This is an amazingly cute graphic novel that I would not hesitate to recommend. The story is sweet and the illustrations are just as fun and colorful as the cover that grabbed my attention. Also, everyone needs more girls with blue hair in their lives, trust me.

Thursday, December 31, 2015

The Glass Arrow - by Kristen Simmons

My rating:

The Handmaid’s Tale meets Blood Red Road in Glass Arrow, the story of Aya, who lives with a small group of women on the run from the men who hunt them, men who want to auction off breeding rights to the highest bidder.
In a world where females are scarce and are hunted, then bought and sold at market for their breeding rights, 15-year old Aya has learned how to hide. With a ragtag bunch of other women and girls, she has successfully avoided capture and eked out a nomadic but free existence in the mountains. But when Aya’s luck runs out and she’s caught by a group of businessmen on a hunting expedition, fighting to survive takes on a whole new meaning. (Goodreads)

I found The Glass Arrow when I was looking for standalone YA novels. I have nothing against series, but I've read so many lately and I'm getting really impatient waiting for sequels. A world where women are sold as property seemed like an interesting premise, and I think Simmons pulls it off fairly well. We don't get a lot of background on how this situation came about, but that didn't bother me too much. The worldbuilding is solid enough to paint a good picture of the current state of things, and this is accepted as the status quo. I think the lack of background is also less important than in many YA post-apocalyptic novels because of one key difference - there's no hero trying to change the world. Without any kind of revolution, it's easy to accept the situation that the protagonist, Aya, has been put as something that just happens in this world. This isn't to say that Aya isn't a great, strong character; she definitely is. In this novel, though, Aya isn't using her situation to spark a rebellion, she just wants to escape so her life can go back to normal.

Another, very welcome, change from most YA books these days - no ridiculous love story / triangle!!! Yes, there is some romance, but it's introduced slowly and naturally. I'll admit the end result was somewhat predictable, but considering Aya's love interest, Kiran, is pretty much the only guy she interacts with who isn't physically beating her into submission or trying to buy her as property, there's not room for much suspense about who Aya will end up with.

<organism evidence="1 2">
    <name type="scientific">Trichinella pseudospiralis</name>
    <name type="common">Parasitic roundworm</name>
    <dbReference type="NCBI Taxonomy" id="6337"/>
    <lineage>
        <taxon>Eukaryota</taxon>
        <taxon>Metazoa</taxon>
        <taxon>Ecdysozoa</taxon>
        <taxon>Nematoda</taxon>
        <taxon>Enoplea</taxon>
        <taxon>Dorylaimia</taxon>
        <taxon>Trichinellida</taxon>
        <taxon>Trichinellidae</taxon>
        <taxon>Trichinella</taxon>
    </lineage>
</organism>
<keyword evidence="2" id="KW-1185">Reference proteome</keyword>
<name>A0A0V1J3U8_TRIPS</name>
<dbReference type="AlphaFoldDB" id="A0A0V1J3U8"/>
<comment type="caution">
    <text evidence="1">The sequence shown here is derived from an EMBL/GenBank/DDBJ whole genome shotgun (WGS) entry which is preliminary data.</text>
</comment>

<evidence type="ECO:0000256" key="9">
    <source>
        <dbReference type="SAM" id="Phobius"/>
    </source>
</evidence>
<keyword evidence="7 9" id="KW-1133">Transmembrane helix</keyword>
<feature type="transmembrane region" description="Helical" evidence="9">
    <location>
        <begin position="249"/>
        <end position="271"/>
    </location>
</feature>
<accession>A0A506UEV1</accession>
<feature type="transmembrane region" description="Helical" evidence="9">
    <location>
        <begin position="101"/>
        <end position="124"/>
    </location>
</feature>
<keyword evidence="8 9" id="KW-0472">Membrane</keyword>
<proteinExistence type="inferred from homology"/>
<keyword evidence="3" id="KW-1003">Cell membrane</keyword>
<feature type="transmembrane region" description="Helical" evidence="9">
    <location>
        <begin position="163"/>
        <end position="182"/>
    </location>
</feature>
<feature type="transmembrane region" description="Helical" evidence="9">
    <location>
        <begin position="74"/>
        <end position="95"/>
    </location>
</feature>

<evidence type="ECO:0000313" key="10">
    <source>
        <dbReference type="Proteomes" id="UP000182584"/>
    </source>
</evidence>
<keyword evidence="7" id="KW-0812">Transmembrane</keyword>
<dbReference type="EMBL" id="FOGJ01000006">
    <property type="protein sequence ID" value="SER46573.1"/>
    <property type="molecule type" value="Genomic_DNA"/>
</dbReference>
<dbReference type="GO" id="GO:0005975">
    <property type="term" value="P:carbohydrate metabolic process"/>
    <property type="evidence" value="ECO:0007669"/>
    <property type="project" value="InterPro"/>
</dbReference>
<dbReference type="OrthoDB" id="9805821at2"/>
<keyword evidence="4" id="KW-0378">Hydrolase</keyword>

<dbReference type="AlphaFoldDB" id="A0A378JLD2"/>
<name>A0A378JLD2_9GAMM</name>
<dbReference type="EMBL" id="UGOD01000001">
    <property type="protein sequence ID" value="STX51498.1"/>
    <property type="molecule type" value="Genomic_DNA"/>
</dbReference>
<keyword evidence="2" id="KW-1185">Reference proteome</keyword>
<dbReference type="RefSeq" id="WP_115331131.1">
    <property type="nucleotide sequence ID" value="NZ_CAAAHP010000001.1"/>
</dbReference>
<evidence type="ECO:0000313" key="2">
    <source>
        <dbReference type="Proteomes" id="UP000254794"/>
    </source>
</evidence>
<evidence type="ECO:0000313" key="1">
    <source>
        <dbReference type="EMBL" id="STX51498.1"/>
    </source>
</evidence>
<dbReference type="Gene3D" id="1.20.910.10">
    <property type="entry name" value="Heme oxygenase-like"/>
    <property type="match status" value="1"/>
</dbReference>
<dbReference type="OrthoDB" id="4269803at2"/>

As far as the characters themselves, I thought they were pretty solid. Aya and Kiran are the only one's we really get to know well, but they're good protagonists. Aya is strong, smart, brave, and extremely stubborn. Even though she does come off as superior to many of the other girls waiting to be bought, we at least have the excuse that she's from the outlying mountains. Aya is strong and smart because that's the only way to survive, not because she's just special. Most of the other girls have grown up in the city, expecting to be sold someday and they're more or less resigned to their fate. Kiran is also from the mountains so his survival instincts pair well with Aya's personality. I also think Simmons did a great job of writing Kiran, who can't talk. He starts visiting Aya after she's been captured, and even with no dialogue on his side, we get a good idea of who he is.

After all the great things I've said about this book, I feel like I have to justify why I gave it three stars. First of all, I would have liked some more information about the secondary characters. We don't really get to know any of them or get any back story so they ended up feeling like placeholders to facilitate or hinder Aya and Kiran's plans. On top of that, something about the writing style and pacing of the story didn't grab me like some books do. It wasn't so bad that I lost interest, but I wasn't desperate to keep reading either.  The Glass Arrow is certainly still a good novel, and I would certainly recommend it  for anyone who likes the post-Apocalyptic YA genre.